31st Sunday in Ordinary Time

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Planning: 31st Sunday of Year B

Planning Tips by Lawrence Mick (2018)

As we near the end of the liturgical year, the readings point our thoughts toward ultimate things. In the northern hemisphere, nature itself prompts us to reflect on the end of life and questions about the afterlife. This can be a healthy corrective to our usual tendency to focus only on the immediate future and our immediate goals.

The autumn season fits well with this month’s focus on death, which is the reality that relativizes everything else in our lives. Many things that seemed so important fade into insignificance as death approaches.

All Saints and All Souls set the tone for November as a time to remember those who have gone before us and also to face honestly the inevitability of our own deaths. Rather than prompting morbid thoughts, the liturgy invites us to look forward to eternal life in God. For those left behind, of course, death brings grief, but our faith assures us that our separation from loved ones is only temporary if we live and die in the Lord.

  • In what ways does your parish invite people to remember their deceased relatives and friends?
  • Do you have visual reminders of those who have gone before us, like a book of remembrance inscribed with the names of those who have died in the past year?
  • Do you offer special petitions at Masses in November for all the departed?
  • Do you provide services outside of Mass, perhaps in the context of vespers, for people to gather and pray for deceased relatives and friends?
  • Would it be helpful to offer a simple reception after such an evening prayer service to allow people to mingle and share their losses and their hopes?

Our concern for the deceased should be matched by our concern for the living. The liturgy reflects the dual commandment in today’s Gospel. It is not enough for us to worship God if we do not embrace our neighbors. Reverence and hospitality in the assembly are not in conflict; both are essential for true Christian worship.

Prayers by Joan DeMerchant (2018)


The readings this Sunday call us to listen to the word of God that makes clear the new law of love. Rooted in the Hebrew Scriptures and confirmed in these readings, the commandment that matters most is to love God and to love one another. There is no need for ritual sacrifice but instead we are called to carefully make God’s love the center of our lives.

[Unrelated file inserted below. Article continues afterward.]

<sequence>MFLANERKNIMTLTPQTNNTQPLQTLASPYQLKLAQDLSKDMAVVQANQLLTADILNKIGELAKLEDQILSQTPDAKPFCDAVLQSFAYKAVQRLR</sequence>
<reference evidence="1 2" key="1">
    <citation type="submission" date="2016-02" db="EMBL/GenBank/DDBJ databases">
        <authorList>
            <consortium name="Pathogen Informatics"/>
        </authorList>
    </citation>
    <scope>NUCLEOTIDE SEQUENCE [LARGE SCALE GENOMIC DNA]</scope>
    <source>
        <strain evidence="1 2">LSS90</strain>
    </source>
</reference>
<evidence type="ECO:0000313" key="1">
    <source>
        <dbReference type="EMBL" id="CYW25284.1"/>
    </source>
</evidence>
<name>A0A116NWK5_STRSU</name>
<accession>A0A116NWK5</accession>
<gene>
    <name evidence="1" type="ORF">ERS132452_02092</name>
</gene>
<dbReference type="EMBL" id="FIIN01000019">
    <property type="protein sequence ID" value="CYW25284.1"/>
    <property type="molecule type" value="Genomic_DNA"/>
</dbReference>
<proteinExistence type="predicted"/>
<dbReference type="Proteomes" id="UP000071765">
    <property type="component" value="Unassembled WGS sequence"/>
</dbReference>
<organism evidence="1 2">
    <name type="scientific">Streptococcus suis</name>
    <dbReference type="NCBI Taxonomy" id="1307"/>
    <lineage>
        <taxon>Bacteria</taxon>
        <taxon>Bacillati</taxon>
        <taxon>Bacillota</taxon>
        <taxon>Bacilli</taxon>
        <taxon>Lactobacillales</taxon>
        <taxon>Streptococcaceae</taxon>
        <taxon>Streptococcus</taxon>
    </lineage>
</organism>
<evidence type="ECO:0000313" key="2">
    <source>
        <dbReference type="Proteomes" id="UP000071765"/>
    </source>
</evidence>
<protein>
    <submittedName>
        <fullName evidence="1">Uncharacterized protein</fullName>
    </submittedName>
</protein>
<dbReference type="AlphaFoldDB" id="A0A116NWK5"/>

Penitential Act

  • Lord Jesus, you were sent to show us how to love, Lord, have mercy.
  • Christ Jesus, you are the strength to whom we turn, Christ, have mercy.
  • Lord Jesus, you are our eternal priest and source of all love, Lord, have mercy.

Prayer of the Faithful

Presider: Let us pray for the needs of this gathered community and for our world.


  • For the church, for all of us, for the will and desire to love God with all our hearts and strength, to live that love in generosity to our neighbor, we pray,
  • For the U.S. and her leaders on this mid-term election eve; for all U.S. citizens that they may vote mindful of their responsibility to care for their neighbor and to promote the common good, we pray,
  • For those who live each day with doubt and insecurity, for those who are consumed with self-absorption and conceit, for those who struggle to see themselves as the beloved of God, for the grace among us all to love others as we love ourselves, we pray,
  • For all our beloved sick, for those facing addiction or depression each day, for those living with dementia or mental illness and for all families who love them, we pray,
  • With gratitude for the communion of saints who surround us, we remember all who have died in our parish community and those who have died among our own families and friends, for all those who have gone home to God, we pray,

Presider: Loving God, give us openness to your grace so that we may truly hear and listen to your word. When we are tempted to turn away from your love, bring us back to your promise that love is the only command you have given and the reason for which we are made. Make of us your faithful servants and fill our hearts with your strength. We ask this in the name of Jesus, your Son. Amen

RELATED: Pope’s Prayer Intention (October)

2021 Upcoming Sundays:  The National Catholic Reporter offers Sunday planning resources two months in advance.

Love Lures Us On  by Mary M. McGlone, CSJ (2018)

Featured Sunday Homilies


We are Defined by Our Love for God and Neighbor

The commandment to love God and neighbor is well known, and it can act as a mission statement that guides every single element of our lives…and helping us to grow as Sons and Daughters of God.

LPi Connect!
  • Do We Really Want To Hear?
    by Rev. Mark Suslenko on Friday, October 22, 2021

    Jesus stands before us today and eloquently details the first and second commandments. When we respond to him will he be able to affirm that we did so with understanding? Could Jesus, as he did the scribe, confidently tell us that we are not far from the Kingdom of God?

U.S. Catholic

Father Geoffrey Plant

Fr Plant, parish priest of St. Michael’s Catholic Church in Lane Cove, NSW, Australia says that a homily is “a bridge which seeks to span the distance between God’s Word as we encounter it in the Bible and my life in the 21st century”.

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